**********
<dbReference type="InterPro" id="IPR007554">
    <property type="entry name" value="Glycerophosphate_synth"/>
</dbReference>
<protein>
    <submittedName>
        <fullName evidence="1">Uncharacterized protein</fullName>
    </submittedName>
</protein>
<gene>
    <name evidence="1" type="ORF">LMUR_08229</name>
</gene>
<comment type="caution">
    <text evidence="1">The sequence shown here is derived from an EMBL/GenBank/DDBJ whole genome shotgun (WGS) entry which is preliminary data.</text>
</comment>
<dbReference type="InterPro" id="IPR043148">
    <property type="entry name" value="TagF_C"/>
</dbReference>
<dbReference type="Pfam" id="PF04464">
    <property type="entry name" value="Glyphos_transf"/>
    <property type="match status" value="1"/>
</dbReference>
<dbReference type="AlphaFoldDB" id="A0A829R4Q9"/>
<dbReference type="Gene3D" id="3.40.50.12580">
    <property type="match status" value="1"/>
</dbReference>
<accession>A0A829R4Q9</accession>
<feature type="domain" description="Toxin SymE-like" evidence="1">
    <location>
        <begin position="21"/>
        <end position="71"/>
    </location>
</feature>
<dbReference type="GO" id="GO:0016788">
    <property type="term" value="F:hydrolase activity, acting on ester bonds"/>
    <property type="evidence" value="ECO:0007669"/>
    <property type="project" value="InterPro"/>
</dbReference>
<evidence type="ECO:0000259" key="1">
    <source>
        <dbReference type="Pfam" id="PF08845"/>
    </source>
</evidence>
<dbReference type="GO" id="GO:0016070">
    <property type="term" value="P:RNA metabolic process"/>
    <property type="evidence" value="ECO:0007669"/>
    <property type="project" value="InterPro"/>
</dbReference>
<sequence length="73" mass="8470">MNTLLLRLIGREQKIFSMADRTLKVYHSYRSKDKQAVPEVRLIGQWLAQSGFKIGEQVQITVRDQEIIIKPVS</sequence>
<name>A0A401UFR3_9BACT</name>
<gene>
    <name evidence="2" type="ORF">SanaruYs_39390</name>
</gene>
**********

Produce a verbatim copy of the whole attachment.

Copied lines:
<dbReference type="InterPro" id="IPR007554">
    <property type="entry name" value="Glycerophosphate_synth"/>
</dbReference>
<protein>
    <submittedName>
        <fullName evidence="1">Uncharacterized protein</fullName>
    </submittedName>
</protein>
<gene>
    <name evidence="1" type="ORF">LMUR_08229</name>
</gene>
<comment type="caution">
    <text evidence="1">The sequence shown here is derived from an EMBL/GenBank/DDBJ whole genome shotgun (WGS) entry which is preliminary data.</text>
</comment>
<dbReference type="InterPro" id="IPR043148">
    <property type="entry name" value="TagF_C"/>
</dbReference>
<dbReference type="Pfam" id="PF04464">
    <property type="entry name" value="Glyphos_transf"/>
    <property type="match status" value="1"/>
</dbReference>
<dbReference type="AlphaFoldDB" id="A0A829R4Q9"/>
<dbReference type="Gene3D" id="3.40.50.12580">
    <property type="match status" value="1"/>
</dbReference>
<accession>A0A829R4Q9</accession>
<feature type="domain" description="Toxin SymE-like" evidence="1">
    <location>
        <begin position="21"/>
        <end position="71"/>
    </location>
</feature>
<dbReference type="GO" id="GO:0016788">
    <property type="term" value="F:hydrolase activity, acting on ester bonds"/>
    <property type="evidence" value="ECO:0007669"/>
    <property type="project" value="InterPro"/>
</dbReference>
<evidence type="ECO:0000259" key="1">
    <source>
        <dbReference type="Pfam" id="PF08845"/>
    </source>
</evidence>
<dbReference type="GO" id="GO:0016070">
    <property type="term" value="P:RNA metabolic process"/>
    <property type="evidence" value="ECO:0007669"/>
    <property type="project" value="InterPro"/>
</dbReference>
<sequence length="73" mass="8470">MNTLLLRLIGREQKIFSMADRTLKVYHSYRSKDKQAVPEVRLIGQWLAQSGFKIGEQVQITVRDQEIIIKPVS</sequence>
<name>A0A401UFR3_9BACT</name>
<gene>
    <name evidence="2" type="ORF">SanaruYs_39390</name>
</gene>